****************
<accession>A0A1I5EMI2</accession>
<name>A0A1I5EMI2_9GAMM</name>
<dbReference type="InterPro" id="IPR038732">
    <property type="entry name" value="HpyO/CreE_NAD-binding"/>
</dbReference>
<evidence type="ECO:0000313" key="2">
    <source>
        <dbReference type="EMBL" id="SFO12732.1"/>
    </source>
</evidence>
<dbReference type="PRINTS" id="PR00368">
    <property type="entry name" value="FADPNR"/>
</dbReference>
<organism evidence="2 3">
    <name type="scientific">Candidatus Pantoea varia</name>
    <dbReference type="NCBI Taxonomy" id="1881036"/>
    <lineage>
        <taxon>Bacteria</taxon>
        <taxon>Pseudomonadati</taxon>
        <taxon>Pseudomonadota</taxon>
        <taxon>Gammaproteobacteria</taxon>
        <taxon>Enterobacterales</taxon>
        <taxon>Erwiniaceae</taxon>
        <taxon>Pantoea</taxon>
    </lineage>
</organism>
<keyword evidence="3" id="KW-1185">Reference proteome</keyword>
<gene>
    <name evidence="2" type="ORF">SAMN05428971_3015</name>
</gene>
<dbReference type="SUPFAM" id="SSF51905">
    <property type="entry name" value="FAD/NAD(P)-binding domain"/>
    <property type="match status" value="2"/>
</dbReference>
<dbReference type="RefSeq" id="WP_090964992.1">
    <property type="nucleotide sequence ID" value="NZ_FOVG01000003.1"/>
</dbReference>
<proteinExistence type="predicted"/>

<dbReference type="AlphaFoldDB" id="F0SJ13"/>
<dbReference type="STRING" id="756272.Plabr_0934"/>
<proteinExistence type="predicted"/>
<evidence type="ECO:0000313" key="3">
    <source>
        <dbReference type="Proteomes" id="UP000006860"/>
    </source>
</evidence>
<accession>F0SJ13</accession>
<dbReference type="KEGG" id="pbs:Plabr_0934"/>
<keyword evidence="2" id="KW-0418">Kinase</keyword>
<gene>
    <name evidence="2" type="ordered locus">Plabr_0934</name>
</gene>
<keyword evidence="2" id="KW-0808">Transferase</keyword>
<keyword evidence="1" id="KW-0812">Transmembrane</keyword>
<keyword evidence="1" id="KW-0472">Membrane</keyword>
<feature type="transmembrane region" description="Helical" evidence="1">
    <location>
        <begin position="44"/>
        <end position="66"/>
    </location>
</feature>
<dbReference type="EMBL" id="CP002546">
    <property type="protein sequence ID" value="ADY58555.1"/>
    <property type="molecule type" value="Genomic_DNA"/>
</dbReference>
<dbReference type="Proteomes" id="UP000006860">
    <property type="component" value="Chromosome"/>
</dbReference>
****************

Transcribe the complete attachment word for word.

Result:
<accession>A0A1I5EMI2</accession>
<name>A0A1I5EMI2_9GAMM</name>
<dbReference type="InterPro" id="IPR038732">
    <property type="entry name" value="HpyO/CreE_NAD-binding"/>
</dbReference>
<evidence type="ECO:0000313" key="2">
    <source>
        <dbReference type="EMBL" id="SFO12732.1"/>
    </source>
</evidence>
<dbReference type="PRINTS" id="PR00368">
    <property type="entry name" value="FADPNR"/>
</dbReference>
<organism evidence="2 3">
    <name type="scientific">Candidatus Pantoea varia</name>
    <dbReference type="NCBI Taxonomy" id="1881036"/>
    <lineage>
        <taxon>Bacteria</taxon>
        <taxon>Pseudomonadati</taxon>
        <taxon>Pseudomonadota</taxon>
        <taxon>Gammaproteobacteria</taxon>
        <taxon>Enterobacterales</taxon>
        <taxon>Erwiniaceae</taxon>
        <taxon>Pantoea</taxon>
    </lineage>
</organism>
<keyword evidence="3" id="KW-1185">Reference proteome</keyword>
<gene>
    <name evidence="2" type="ORF">SAMN05428971_3015</name>
</gene>
<dbReference type="SUPFAM" id="SSF51905">
    <property type="entry name" value="FAD/NAD(P)-binding domain"/>
    <property type="match status" value="2"/>
</dbReference>
<dbReference type="RefSeq" id="WP_090964992.1">
    <property type="nucleotide sequence ID" value="NZ_FOVG01000003.1"/>
</dbReference>
<proteinExistence type="predicted"/>

<dbReference type="AlphaFoldDB" id="F0SJ13"/>
<dbReference type="STRING" id="756272.Plabr_0934"/>
<proteinExistence type="predicted"/>
<evidence type="ECO:0000313" key="3">
    <source>
        <dbReference type="Proteomes" id="UP000006860"/>
    </source>
</evidence>
<accession>F0SJ13</accession>
<dbReference type="KEGG" id="pbs:Plabr_0934"/>
<keyword evidence="2" id="KW-0418">Kinase</keyword>
<gene>
    <name evidence="2" type="ordered locus">Plabr_0934</name>
</gene>
<keyword evidence="2" id="KW-0808">Transferase</keyword>
<keyword evidence="1" id="KW-0812">Transmembrane</keyword>
<keyword evidence="1" id="KW-0472">Membrane</keyword>
<feature type="transmembrane region" description="Helical" evidence="1">
    <location>
        <begin position="44"/>
        <end position="66"/>
    </location>
</feature>
<dbReference type="EMBL" id="CP002546">
    <property type="protein sequence ID" value="ADY58555.1"/>
    <property type="molecule type" value="Genomic_DNA"/>
</dbReference>
<dbReference type="Proteomes" id="UP000006860">
    <property type="component" value="Chromosome"/>
</dbReference>